MARTINSVILLE, Ind. – Martinsville city officials are considering a plan to fight the spread of bed bugs by requiring discarded mattresses be wrapped in sealed plastic bags.
“Bed bugs in this county and the state are on the rise,” said Martinsville City Council member, Ben Merida. “Nationwide they’re on the rise, so different communities are seeing this problem more and more.”
Martinsville Mayor, Shannon Kohl, says she has heard from police officers, firefighter and EMTs about frequent encounters with bed bugs when responding to homes.
“They’ve made us aware of the issue and that the issue is not going away, and that it’s only going to continue to get worse,” Kohl said.
Merida says he brought the idea to the council after talking with his sister, who works in the medical field. He wants the city to develop a comprehensive educational platform, primarily focused on helpful information posted on the city’s website. The information would provide residents with practical ways to prevent and eliminate bedbugs in their homes.
“What we’re seeing is that we have families that are infested with bed bugs, that don’t have the resources to take care of the issue itself,” Merida said.
The plan would also include a requirement that any resident setting out a mattress to be picked up on bulk trash pickup day must first wrap the mattress in a sealed plastic bag.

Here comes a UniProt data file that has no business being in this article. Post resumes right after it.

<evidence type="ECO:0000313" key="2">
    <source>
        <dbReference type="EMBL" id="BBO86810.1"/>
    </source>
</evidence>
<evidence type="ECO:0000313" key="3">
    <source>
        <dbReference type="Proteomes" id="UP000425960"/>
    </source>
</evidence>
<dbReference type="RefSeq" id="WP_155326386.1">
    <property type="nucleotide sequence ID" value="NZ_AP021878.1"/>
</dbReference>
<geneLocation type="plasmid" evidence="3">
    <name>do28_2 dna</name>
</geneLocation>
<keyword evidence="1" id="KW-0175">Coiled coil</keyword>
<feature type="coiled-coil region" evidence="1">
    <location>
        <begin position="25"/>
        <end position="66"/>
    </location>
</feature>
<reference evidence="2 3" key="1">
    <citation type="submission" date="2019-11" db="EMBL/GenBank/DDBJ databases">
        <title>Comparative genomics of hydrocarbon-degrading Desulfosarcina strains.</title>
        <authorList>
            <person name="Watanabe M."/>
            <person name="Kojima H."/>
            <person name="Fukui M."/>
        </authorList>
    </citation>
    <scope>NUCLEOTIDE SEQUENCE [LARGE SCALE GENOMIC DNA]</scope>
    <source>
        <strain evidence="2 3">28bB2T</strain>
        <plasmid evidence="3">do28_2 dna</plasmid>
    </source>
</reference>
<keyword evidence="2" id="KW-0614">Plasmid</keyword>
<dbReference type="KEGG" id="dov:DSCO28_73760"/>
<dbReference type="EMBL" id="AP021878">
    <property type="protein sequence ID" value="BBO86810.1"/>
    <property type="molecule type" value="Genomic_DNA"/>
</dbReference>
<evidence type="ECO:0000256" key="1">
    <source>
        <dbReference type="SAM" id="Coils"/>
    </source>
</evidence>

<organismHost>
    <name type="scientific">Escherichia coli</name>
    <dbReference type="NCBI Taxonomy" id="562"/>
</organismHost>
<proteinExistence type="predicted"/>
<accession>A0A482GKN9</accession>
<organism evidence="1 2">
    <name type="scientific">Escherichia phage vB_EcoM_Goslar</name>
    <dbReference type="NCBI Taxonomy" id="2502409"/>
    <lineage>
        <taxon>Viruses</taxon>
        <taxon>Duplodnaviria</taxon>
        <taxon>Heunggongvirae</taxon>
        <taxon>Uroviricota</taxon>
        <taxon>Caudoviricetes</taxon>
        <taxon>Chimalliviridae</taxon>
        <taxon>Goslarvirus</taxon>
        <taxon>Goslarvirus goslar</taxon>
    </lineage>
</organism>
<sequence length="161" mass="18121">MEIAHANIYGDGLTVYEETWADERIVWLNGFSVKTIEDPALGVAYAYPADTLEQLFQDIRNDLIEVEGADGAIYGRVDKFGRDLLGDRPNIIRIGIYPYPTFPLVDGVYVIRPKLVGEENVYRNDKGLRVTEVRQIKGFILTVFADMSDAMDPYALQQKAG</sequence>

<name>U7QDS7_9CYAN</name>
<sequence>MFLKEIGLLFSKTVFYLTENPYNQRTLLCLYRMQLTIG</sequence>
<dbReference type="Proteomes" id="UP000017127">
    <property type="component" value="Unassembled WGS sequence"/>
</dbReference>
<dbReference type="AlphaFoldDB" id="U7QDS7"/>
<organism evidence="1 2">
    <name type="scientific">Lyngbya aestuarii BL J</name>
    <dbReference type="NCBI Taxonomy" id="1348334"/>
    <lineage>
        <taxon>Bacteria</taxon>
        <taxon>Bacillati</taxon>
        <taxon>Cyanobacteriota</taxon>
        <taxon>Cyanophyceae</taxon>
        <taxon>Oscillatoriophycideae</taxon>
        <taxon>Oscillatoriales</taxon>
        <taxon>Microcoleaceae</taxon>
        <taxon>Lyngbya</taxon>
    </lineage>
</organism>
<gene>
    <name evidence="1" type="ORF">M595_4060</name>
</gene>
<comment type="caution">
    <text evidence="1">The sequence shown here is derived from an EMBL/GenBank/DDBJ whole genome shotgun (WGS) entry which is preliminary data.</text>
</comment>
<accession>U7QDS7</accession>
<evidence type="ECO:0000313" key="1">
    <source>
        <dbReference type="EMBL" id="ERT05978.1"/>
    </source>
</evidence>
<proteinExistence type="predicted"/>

“So we’re talking about maybe providing those here at city hall for people to purchase to be able to set their mattresses out on those heavy trash days,” Mayor Kohl said. “If someone does leave a mattress out for our guys to pick up, and it is not in a plastic sealed bag, we probably will not pick it up.”
City employee John Williams says he often encounters mattresses left on curbsides that are infested with the blood-sucking hitchhikers.
“It got to the point where you’d see them crawling over the mattresses, clothes, you’d see them everywhere,” Williams said.
Williams hopes the plan will pass, and reduce the risk of him bringing bed bugs home to his own family.
“As soon as I get home, my clothes go straight into the wash immediately,” he said. “They don’t get to lay around in the laundry hamper, it’s the first load goes straight in. My wife already knows.”
Merida says he and other city leaders are consulting with the city attorney to draft language for an ordinance. It could be January before an official proposal goes before the city council, he said.